Deriving Maxwell's Equations from Electromagnetic Tensor

Given

$F_{\mu\nu} = \partial_{\mu}A_{\nu} - \partial_{\nu}A_{\mu}$

It is obvious that the diagonals are zero, as

$F_{ii} =\partial_{i}A_{i} - \partial_{i}A_{i} = 0$

And, setting $0$ as time and $1,2,3$ as $x,y,z$ respectively, then

$F_{01} = F_{0x} =\frac{\partial}{\partial x^{0}}A_{1}-\frac{\partial}{\partial x^{1}}A_{0} = E_{x}$

continuing with $F_{03}$ we obtain $E_{x} ...E_{z}$ in the first row of $F$

$F_{12} = F_{xy} = \partial_{x}A_{y}-\partial_{y}A_{x} = B_{z}$

also continuing with $F_{23} = F_{yz}$ and $F_{31} = F_{zx}$ we obtain $B_{x}$ and $>B_{y}$

Thus we get $\triangledown \times \vec{A} = \vec{B}$

So getting the signs straight, we finally have this.

$F_{\mu\nu} = \begin{pmatrix} 0 & E_{x}&E_{y} &E_{z} \\ -E_{x} & 0 & B_{z} &-B_{y} \\ -E_{y}& -B_{z} & 0 &B_{x} \\ -E_{z} & B_{y} & -B_{x} & 0 \end{pmatrix}$

I understand there should be "over c" for $E$ components.

Two Questions:

1. Why does

$F_{01} = F_{0x} =\frac{\partial}{\partial x^{0}}A_{1}-\frac{\partial}{\partial x^{1}}A_{0}$ result in $E_{x}$?

$A$ is a vector potential, and I've learned that $\vec{E}$ can be represented by a $-\triangledown \phi$ where $\phi$ is a scalar potential.

1. I don't understand what I am supposed to do to with this matrix to get the two Maxwell's equations below.

$\triangledown \cdot \vec{E} = \rho$

and

$\triangledown \times \vec{B} = \vec{J} + \frac{\partial\vec{E}}{\partial t}$

Apparently, this can be solved by

$\sum_{\mu}^{3}\partial_{\mu}F^{\mu\nu} = J^{\nu}$

where,

$\nu = 0, \triangledown \cdot \vec{E} = \rho$

and

$\nu = i, \triangledown \times \vec{B} = \vec{J} + \frac{\partial\vec{E}}{\partial t}$

But where did $\sum_{\mu}^{3}\partial_{\mu}F^{\mu\nu} = J^{\nu}$ come from?

• Should probably note I've just made $4\pi$ and all those $c$ constants equal to 1 just for the simplicity's sake. – VladeKR Dec 6 '14 at 20:57

The most general form of Maxwell's equations are (setting $\mu_0 = \varepsilon_0 = 1$) \begin{align} \vec{\nabla} \cdot \vec{B} &= 0 \\ \vec{\nabla} \times \vec{E} &= - \frac{ \partial \vec{B} }{ \partial t} \\ \vec{\nabla} \cdot \vec{E} &= \rho \\ \vec{\nabla} \times \vec{B} &= \vec{J} + \frac{ \partial \vec{E} }{ \partial t} \end{align} The first equation implies $$\boxed{ \vec{B} = \vec{\nabla} \times \vec{A} }$$ Plugging this into the second equation, we find $$\vec{\nabla} \times \left( \vec{E} + \frac{ \partial \vec{A} }{ \partial t} \right) = 0$$ This equation then solves to $$\boxed{ \vec{E} = - \vec{\nabla} \phi - \frac{ \partial \vec{A} }{ \partial t} }$$ Plugging the boxed equations into the last two Maxwell's equations, we get $$\nabla^2 \phi + \frac{ \partial }{ \partial t} (\vec{\nabla} \cdot \vec{A} ) = - \rho ~~~~~~~~ ...... (1)$$ and $$\frac{ \partial^2 \vec{A} }{ \partial t^2} + \vec{\nabla} \times ( \vec{\nabla} \times \vec{A} ) + \frac{\partial }{\partial t} (\vec{\nabla}\phi) = \vec{J} ~~~~~~~~ ...... (2)$$ Note that we have a total of 4 equations. In the covariant formalism, we have the define the 4-vectors $$A^\mu : = ( \phi , \vec{A}),~~~ J^\mu : = (\rho, \vec{J})$$ All you have to do is show that the equation $$\partial_\mu F^{\mu\nu} = J^\nu$$ are in fact identical to (1) and (2). [The Minkowski sign convention is here assumed to be $(+,-,-,-)$.] For instance, if I choose $\nu = 0$ in the equation above, I find $$J^0 = \partial_\mu F^{\mu0} = \partial_0 F^{00} + \partial_i F^{i0} = \partial_i ( \partial^i A^0 - \partial^0 A^i )$$ Using the definitions above, we find $$\rho = -\nabla^2 \phi - \frac{ \partial }{ \partial t} (\vec{\nabla} \cdot \vec{A} )$$ which is precisely (1).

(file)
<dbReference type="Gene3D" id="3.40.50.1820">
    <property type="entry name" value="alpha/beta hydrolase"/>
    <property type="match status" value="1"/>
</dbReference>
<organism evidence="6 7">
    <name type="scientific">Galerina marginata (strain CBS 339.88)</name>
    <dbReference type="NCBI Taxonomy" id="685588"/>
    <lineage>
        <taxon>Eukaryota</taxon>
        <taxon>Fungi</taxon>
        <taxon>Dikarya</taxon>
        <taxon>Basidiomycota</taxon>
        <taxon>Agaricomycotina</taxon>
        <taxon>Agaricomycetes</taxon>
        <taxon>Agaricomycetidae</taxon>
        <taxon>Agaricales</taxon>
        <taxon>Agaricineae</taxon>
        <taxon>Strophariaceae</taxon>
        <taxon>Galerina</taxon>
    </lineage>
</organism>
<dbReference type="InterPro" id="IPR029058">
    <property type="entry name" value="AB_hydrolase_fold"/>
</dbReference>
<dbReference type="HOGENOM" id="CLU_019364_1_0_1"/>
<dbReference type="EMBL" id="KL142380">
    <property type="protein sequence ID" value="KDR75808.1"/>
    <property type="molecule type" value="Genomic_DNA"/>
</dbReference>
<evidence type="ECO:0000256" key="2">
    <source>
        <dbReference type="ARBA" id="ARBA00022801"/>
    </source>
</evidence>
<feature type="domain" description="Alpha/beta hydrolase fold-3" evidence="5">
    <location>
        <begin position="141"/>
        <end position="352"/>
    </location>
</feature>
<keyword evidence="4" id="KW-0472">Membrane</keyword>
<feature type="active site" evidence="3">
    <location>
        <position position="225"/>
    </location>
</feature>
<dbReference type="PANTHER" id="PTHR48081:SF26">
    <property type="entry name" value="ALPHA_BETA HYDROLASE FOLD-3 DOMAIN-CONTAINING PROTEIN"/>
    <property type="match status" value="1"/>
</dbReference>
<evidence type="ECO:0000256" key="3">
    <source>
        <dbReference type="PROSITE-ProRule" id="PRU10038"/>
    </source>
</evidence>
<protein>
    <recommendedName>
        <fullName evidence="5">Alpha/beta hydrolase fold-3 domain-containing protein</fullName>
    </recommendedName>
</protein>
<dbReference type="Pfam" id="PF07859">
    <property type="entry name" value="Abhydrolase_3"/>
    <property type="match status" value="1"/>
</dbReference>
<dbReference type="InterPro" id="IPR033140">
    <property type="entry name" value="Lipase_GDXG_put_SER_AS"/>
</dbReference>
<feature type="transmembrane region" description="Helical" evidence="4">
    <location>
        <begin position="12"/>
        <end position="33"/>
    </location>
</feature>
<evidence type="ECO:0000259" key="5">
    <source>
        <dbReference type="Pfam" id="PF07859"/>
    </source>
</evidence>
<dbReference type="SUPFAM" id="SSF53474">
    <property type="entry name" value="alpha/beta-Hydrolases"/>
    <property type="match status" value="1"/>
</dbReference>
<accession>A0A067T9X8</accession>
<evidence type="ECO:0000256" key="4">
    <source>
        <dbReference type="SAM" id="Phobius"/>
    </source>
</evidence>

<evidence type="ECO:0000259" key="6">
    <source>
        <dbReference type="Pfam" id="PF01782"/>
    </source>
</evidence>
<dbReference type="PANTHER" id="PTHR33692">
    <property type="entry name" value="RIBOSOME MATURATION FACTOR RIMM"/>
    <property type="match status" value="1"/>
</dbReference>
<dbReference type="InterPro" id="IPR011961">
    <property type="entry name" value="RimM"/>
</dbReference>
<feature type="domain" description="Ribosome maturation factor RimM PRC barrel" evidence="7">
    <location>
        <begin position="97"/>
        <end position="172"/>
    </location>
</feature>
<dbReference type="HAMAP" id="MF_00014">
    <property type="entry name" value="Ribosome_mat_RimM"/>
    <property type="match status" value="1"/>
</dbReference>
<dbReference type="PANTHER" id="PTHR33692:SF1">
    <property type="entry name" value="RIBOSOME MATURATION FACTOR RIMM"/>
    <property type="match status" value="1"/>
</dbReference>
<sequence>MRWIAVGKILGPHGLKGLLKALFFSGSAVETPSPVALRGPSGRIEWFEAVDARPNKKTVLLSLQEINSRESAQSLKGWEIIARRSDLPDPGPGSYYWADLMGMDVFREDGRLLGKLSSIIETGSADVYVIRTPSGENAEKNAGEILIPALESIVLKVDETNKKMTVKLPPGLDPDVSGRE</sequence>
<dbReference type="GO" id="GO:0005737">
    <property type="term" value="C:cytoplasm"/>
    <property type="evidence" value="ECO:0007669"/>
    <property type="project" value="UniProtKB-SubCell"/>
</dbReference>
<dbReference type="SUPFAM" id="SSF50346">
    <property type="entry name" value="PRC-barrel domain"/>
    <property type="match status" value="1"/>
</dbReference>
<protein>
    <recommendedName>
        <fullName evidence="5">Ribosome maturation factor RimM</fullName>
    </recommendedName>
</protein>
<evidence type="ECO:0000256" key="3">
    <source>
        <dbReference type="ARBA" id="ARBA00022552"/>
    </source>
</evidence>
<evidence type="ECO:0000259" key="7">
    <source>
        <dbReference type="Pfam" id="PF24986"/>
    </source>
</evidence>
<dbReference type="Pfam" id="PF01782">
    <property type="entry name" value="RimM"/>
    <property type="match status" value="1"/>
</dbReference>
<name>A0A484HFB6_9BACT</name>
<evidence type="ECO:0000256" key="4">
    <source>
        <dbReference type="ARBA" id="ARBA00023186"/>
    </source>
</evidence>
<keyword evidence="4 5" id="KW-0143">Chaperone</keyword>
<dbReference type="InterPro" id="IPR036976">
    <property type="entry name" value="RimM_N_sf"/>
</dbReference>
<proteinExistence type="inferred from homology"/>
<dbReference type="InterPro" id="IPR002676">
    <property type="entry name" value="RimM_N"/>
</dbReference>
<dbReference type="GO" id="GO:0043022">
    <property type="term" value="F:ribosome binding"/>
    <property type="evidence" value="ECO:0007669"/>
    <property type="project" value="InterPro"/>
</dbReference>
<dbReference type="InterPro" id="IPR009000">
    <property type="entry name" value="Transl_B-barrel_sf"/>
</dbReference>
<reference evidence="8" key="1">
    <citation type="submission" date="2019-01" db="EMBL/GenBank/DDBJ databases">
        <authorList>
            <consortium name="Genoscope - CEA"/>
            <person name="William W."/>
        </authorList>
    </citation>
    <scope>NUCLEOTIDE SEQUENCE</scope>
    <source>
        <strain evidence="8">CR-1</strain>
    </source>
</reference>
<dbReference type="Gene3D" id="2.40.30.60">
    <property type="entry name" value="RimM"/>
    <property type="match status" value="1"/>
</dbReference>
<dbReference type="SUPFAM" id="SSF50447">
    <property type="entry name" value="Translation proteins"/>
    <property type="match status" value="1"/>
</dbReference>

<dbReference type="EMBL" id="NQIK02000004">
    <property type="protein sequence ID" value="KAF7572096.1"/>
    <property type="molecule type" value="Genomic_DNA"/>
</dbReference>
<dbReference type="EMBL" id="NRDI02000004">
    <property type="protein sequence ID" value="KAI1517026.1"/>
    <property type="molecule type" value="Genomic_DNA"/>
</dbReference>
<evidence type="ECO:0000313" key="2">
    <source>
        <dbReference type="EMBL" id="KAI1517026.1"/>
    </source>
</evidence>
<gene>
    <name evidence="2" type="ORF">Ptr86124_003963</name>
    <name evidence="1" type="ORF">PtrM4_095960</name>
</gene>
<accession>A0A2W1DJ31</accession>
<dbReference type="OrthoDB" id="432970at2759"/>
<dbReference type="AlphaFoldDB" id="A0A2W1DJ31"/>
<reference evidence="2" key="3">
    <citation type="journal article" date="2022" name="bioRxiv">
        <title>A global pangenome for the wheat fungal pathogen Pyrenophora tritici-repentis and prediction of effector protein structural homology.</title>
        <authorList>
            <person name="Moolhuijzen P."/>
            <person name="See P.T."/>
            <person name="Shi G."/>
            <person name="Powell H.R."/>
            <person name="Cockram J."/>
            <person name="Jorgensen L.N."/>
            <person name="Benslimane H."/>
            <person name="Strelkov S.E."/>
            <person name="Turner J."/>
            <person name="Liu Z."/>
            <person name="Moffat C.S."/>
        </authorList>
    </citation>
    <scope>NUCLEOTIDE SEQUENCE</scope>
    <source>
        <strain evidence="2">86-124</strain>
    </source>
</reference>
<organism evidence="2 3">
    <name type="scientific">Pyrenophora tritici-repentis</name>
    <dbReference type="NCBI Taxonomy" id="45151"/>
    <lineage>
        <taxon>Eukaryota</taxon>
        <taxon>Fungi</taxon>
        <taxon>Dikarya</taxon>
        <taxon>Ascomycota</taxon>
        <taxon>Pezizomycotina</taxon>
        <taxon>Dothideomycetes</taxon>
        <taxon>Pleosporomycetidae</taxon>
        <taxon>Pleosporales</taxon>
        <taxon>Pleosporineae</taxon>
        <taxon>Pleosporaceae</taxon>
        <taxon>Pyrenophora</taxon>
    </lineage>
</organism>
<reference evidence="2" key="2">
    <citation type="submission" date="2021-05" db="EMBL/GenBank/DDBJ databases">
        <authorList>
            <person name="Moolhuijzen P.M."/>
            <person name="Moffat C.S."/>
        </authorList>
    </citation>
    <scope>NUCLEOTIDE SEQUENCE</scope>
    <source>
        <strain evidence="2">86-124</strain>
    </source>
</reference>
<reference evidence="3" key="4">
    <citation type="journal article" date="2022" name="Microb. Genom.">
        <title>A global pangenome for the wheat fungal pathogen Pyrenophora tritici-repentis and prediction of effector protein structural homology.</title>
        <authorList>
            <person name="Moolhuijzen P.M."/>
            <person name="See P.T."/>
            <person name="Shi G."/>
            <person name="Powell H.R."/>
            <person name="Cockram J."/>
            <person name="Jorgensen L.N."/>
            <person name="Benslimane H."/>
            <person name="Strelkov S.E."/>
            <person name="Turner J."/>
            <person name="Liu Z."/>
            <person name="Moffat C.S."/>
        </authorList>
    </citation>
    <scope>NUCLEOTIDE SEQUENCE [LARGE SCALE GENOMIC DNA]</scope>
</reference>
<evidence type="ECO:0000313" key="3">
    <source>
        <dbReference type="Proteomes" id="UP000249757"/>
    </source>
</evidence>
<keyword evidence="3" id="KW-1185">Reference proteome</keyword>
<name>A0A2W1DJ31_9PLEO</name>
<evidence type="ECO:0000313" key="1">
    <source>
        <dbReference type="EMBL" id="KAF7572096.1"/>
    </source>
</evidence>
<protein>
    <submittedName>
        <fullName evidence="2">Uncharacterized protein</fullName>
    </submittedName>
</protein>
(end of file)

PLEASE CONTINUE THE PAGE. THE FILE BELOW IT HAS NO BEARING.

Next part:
I will leave it to you to show that if I choose $\nu = i = 1,2,3$, then I reproduce the 3 equations (2).

Thus, the equation $\partial_\mu F^{\mu\nu} = J^\nu$ "comes from" the Maxwell equations themselves. They are simply a convenient rewriting of the Maxwell equations.

• I see. The title should've been the other way around. – VladeKR Dec 6 '14 at 22:15

Maxwell equations are not "derived" from this tensor.

1) This is a definition of $E_x$ via $\partial A_x/\partial t -(\nabla\phi)_x$.

The other equations are derived from the corresponding action or postulated, if you like. In the former case you can use the equations for $A_{\mu}$ if you have them from the action.

• so E is not only the $\triangledown \phi$ but also the time-derivative of vector potential A? – VladeKR Dec 6 '14 at 21:53
• Exactly. For a static case it is reduced to the gradient. – Vladimir Kalitvianski Dec 6 '14 at 21:54